Rabbi brad hirschfield
Listed for many years in Newsweek as one of America’s “50 Most Influential Rabbis,” and recognized as one of our nation’s leading “Preachers & Teachers,” by Beliefnet.com, Rabbi Brad Hirschfield serves as the President of Clal – The National Jewish Center for Learning and Leadership, which has lead the way in building bridges of understanding and mutual learning for more than 40 years.
Brad is also the founder of the Stand and See Fellowship, which brings together many areas of his life’s work, including academic training in the texts of Rabbinic Judaism and early Christianity, inter-religious engagement for national and international leaders, life in Israel, and a passionate commitment to nurturing religious pluralism at home in the US, in the Middle East and around the world. He is an ordained Orthodox rabbi, who holds degrees from the University of Chicago and the Jewish Theological Seminary of America.
Rabbi Hirschfield has taught and lectured in numerous seminaries – both Jewish and Christian, served as a commentator for media ranging from Fox News to the Washington Post, and is the author or editor of multiple works including, You Don’t Have To Be Wrong For Me To Be Right: Finding Faith Without Fanaticism (Harmony, 2008). He conceived and hosted two groundbreaking series for Bridges TV—American Muslim TV Network, Building Bridges: Abrahamic Perspectives on the World Today (three seasons), and American Pilgrimage. Rabbi Hirschfield also serves as the Executive Editor of The Wisdom Daily.
Rabbi Hirschfield’s work has brought him around the world, addressing audiences from the Aspen Institute and the Washington National Cathedral, to the Islamic Society of North America and many leading universities and religious institutions. A featured speaker at The Parliament of the World’s Religions in both Barcelona and Melbourne, he has also represented NGOs as well as the Government of the United States in meetings on the future of religion and religious leadership, in places including Washington D.C., Jerusalem, Cairo, The United Nations and the Republic of Indonesia, among others.
rabbi joshua stanton
Joshua Stanton is Rabbi of East End Temple in Manhattan and a Senior Fellow at CLAL - The National Jewish Center for Learning and Leadership, where he serves as co-Director of the Stand and See Fellowship. He serves on the Board of Governors of the International Jewish Committee for Interreligious Consultations, which liaises with the Vatican and World Council of Churches on behalf of the Jewish community.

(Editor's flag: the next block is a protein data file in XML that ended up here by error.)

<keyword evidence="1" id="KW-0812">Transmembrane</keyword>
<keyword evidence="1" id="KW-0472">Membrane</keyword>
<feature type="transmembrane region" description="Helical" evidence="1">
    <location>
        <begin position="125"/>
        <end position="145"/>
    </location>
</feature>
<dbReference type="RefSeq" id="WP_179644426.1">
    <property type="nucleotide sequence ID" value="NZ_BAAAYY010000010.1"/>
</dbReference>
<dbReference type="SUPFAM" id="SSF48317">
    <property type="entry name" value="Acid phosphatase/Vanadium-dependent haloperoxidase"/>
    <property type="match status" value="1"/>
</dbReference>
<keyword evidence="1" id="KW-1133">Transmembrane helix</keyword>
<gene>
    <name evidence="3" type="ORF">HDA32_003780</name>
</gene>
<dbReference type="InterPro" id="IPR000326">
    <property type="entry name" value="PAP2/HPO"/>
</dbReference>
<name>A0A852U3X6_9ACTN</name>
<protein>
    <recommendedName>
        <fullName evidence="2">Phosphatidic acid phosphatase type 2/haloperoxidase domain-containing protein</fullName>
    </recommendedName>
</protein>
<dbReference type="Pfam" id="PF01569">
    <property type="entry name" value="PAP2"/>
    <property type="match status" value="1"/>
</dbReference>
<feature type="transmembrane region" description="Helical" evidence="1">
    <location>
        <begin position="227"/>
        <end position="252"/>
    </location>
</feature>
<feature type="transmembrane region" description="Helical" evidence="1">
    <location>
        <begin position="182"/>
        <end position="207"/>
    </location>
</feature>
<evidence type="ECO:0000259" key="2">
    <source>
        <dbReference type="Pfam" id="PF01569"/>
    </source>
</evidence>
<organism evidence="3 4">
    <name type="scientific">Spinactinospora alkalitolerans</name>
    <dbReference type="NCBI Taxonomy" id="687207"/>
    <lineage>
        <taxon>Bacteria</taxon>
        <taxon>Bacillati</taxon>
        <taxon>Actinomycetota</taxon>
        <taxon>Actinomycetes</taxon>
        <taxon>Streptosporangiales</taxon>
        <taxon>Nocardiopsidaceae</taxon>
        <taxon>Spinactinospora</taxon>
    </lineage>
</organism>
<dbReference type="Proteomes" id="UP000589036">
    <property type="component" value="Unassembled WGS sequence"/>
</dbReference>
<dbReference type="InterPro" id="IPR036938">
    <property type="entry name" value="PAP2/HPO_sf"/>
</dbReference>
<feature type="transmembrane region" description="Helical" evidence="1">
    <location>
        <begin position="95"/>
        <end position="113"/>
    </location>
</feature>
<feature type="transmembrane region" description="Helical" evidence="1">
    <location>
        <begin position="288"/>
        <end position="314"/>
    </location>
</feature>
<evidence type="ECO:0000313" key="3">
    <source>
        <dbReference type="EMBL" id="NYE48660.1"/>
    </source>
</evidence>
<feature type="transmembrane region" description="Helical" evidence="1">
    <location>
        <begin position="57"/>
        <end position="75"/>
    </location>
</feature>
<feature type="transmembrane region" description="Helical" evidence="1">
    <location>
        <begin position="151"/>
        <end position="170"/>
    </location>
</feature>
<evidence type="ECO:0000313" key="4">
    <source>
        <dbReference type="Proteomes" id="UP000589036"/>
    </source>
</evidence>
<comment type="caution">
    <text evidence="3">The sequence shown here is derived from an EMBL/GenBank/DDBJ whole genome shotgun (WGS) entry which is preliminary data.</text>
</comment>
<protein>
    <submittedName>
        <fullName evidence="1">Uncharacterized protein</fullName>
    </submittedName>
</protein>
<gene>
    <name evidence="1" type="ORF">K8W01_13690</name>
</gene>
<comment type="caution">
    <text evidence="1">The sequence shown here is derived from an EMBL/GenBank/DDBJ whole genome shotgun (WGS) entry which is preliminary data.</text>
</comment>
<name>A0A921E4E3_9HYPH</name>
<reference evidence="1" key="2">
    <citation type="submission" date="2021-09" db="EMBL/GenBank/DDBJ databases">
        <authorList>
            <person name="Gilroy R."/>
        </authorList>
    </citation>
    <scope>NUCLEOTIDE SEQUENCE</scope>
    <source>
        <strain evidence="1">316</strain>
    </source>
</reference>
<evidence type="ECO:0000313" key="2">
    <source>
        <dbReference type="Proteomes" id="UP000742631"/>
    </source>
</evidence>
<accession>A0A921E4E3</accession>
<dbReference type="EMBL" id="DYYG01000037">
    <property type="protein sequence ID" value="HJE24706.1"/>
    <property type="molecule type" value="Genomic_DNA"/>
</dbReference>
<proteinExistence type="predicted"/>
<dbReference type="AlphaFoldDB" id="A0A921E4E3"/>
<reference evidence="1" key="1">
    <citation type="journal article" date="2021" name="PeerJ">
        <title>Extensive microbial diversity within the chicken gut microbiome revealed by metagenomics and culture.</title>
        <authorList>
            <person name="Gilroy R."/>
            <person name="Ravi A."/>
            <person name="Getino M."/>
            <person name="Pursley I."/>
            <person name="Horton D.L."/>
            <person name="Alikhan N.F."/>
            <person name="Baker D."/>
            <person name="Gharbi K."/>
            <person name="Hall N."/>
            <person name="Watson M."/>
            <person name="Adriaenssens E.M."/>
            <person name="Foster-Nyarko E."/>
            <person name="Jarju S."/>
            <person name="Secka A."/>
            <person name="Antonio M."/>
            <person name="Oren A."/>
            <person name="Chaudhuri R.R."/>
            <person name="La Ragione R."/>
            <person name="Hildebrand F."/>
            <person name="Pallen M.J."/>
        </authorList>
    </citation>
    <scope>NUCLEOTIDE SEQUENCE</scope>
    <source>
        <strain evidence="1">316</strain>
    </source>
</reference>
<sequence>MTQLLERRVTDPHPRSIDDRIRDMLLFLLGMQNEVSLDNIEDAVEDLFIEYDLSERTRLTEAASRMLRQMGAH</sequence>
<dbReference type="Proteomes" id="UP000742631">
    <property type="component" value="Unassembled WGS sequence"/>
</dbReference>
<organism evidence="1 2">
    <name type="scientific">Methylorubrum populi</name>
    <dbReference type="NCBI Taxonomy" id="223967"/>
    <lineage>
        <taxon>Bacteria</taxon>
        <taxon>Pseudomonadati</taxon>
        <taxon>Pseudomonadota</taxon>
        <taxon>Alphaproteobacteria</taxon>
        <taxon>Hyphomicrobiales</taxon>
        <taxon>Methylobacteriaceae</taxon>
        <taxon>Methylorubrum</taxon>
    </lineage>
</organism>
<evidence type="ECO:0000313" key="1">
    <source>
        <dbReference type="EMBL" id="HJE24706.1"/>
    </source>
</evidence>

Josh was a part of the 2015 - 2016 cohort of Germanacos Fellows and part of the inaugural group of Sinai and Synapses Fellows from 2013 - 2015. He is a Founding Editor Emeritus of the Journal of Inter-Religious Studies, a publication that has enabled inter-religious studies to grow into an academic field.
Rabbi Stanton was one of just six finalists worldwide for the $100,000 Coexist Prize and was additionally highlighted by the Coexist Forum as "One of the foremost Jewish and inter-religious bloggers in the world." In 2011, the Huffington Post named him one of the "best Jewish voices on Twitter."
Josh has been the recipient of numerous leadership awards and is a sought-after speaker, having given presentations at the United Nations, White House, and leading international conferences on religious pluralism around the world. Josh has had articles and interviews featured in newspapers, radio and television broadcasts, academic journals, publications, and blogs in ten languages. These include the Associated Press, National Geographic, Washington Post, Public Radio International, German National Radio, Swedish National Radio, the BBC, Vox, and the The Daily Beast. He has contributed to edited volumes, including Flourishing in the Later Years: Jewish Pastoral Insights on Senior Pastoral Care, Lights in the Forest: Rabbis Respond to Twelve Essential Questions, Sacred Encounter: Jewish Perspectives on Sexuality, and Seven Days, Many Voices: Insights into the Biblical Story of Creation. Josh graduated magna cum laude with majors in history, economics, and Spanish. He received his ordination and MA in Hebrew Literature from the Hebrew Union College - Jewish Institute of Religion.